By DIANA ELIAS
KUWAIT — Authorities have recovered explosives that three Kuwaitis and a North African had planned to use in attacks on a U.S. Army camp and on the homes and cars of Western military personnel, an Interior Ministry official said Saturday.
According to the official, Camp Doha, 14 miles north of Kuwait City, was a prime target. U.S. forces have had prepositioned weapons in the camp since the end of the 1991 Gulf War that liberated Kuwait from a seven-month Iraqi occupation.
The group intended to use its cache of 293 pounds of high explosives to bomb buildings where Western officers lived and to attack their cars on the road, the official said.
The comments confirmed a report published Friday by Al-Watan newspaper specifying the suspects’ planned targets. The Kuwaitis were in custody; the North African remained at large.
The cache, unearthed from the desert, included 1,450 detonators and five grenades.
When the Interior Ministry announced the arrests Thursday, it said only that the men were planning attacks inside and outside Kuwait.
About 5,000 U.S. servicemen and women are in Kuwait, maintaining the prepositioned weapons, conducting exercises and, along with several hundred British airmen, patrolling the no-fly zones imposed on Iraq after the war.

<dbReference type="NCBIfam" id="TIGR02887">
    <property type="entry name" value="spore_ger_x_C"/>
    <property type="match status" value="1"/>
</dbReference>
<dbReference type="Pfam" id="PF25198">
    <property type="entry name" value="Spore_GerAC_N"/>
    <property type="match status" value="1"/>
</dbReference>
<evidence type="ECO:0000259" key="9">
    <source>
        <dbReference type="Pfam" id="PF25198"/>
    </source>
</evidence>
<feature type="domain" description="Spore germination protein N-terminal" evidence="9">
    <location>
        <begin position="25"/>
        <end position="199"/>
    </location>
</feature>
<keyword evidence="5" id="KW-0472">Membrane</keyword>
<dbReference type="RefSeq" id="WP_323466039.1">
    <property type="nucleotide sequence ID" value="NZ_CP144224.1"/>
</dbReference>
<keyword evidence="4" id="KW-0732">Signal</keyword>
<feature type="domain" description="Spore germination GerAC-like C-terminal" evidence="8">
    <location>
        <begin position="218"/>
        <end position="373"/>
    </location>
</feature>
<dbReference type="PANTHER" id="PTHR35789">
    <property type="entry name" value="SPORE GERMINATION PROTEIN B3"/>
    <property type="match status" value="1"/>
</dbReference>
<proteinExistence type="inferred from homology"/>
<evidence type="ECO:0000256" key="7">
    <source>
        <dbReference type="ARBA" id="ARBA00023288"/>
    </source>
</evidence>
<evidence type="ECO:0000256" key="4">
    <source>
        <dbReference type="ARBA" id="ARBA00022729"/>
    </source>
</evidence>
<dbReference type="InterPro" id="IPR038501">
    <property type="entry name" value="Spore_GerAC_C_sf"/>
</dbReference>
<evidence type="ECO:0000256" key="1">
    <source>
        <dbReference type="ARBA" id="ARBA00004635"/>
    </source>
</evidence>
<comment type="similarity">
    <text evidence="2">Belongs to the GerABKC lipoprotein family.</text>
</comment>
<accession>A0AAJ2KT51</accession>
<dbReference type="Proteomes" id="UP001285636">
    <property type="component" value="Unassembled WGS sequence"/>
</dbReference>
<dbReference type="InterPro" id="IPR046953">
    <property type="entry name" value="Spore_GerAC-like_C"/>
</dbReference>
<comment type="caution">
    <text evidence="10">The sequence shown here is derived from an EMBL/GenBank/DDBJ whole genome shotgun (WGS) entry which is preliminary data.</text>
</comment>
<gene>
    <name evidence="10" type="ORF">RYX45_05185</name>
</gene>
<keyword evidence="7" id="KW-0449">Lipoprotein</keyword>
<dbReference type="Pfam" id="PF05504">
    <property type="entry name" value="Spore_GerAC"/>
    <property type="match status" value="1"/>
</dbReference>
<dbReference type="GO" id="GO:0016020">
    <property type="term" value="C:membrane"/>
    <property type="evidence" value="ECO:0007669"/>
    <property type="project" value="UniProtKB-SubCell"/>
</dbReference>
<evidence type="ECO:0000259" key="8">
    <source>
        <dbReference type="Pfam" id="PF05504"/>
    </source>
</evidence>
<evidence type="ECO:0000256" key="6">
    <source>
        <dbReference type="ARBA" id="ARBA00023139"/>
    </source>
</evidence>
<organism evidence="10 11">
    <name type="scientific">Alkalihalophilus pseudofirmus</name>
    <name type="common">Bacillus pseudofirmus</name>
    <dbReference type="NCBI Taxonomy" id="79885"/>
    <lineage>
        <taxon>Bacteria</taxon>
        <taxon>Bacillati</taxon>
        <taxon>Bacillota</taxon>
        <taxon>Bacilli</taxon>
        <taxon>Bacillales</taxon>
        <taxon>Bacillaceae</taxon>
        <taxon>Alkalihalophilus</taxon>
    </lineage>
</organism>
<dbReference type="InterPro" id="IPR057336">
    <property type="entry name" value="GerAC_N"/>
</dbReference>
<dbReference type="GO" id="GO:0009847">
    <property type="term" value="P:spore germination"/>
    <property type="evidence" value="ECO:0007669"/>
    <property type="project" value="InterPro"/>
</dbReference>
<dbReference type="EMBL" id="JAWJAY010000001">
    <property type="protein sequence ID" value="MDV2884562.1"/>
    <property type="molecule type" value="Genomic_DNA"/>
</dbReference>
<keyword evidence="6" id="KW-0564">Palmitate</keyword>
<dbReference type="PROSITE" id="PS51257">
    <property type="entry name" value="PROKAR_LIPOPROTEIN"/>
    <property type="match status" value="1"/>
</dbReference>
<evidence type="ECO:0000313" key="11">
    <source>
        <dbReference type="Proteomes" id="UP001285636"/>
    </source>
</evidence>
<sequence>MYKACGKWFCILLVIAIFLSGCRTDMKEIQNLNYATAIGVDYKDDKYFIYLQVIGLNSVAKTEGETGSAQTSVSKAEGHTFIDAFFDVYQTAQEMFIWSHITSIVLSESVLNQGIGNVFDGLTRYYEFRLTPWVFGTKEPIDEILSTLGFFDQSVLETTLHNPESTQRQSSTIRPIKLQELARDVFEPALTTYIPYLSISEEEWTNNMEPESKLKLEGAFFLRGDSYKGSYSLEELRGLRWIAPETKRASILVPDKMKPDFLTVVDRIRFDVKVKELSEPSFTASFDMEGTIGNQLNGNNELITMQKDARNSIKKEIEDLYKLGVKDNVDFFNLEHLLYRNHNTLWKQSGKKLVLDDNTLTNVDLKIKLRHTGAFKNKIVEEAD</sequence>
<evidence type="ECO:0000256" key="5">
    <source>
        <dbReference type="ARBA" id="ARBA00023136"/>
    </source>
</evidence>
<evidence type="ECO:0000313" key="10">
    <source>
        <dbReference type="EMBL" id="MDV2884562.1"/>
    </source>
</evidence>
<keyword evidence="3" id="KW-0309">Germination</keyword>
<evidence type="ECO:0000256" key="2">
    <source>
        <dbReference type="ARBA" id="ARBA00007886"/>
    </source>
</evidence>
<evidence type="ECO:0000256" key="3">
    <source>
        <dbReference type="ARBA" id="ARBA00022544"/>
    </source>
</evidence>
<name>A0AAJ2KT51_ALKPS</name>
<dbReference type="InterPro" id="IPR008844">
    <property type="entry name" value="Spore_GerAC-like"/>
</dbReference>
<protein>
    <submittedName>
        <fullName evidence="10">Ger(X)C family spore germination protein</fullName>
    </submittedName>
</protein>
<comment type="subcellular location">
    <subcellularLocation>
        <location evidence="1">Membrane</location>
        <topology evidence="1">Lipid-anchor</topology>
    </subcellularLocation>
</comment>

The military presence is part of 10-year defense agreements Kuwait signed with its Western allies after the war. The small oil-rich state has its own 20,000-man army.
U.S. forces in Kuwait and elsewhere in the Persian Gulf were placed on the highest level of alert last month for fear that more attacks would follow the Oct. 12 bombing of the USS Cole in Aden, Yemen. The attack killed 17 sailors and injured 39.
Security has been strengthened in areas where Westerners live, with soldiers carrying machine guns guarding apartment complexes in some city suburbs.
The Interior Ministry would not comment on press reports that linked the suspects to Islamic militant Osama bin Laden. Washington blames bin Laden, believed to be operating from Afghanistan, for the 1998 bombings of the U.S. embassies in Kenya and Tanzania. He also is a prime suspect in the bombing of USS Cole.
Yemeni sources have said there was no connection between the arrests in Kuwait and four fugitives being sought as part of the Cole investigation.
Muslim fundamentalists have become increasingly influential in Kuwait in the past decade. They are represented by about 20 members in the 50-seat house and have a strong following among the conservative Bedouin population.
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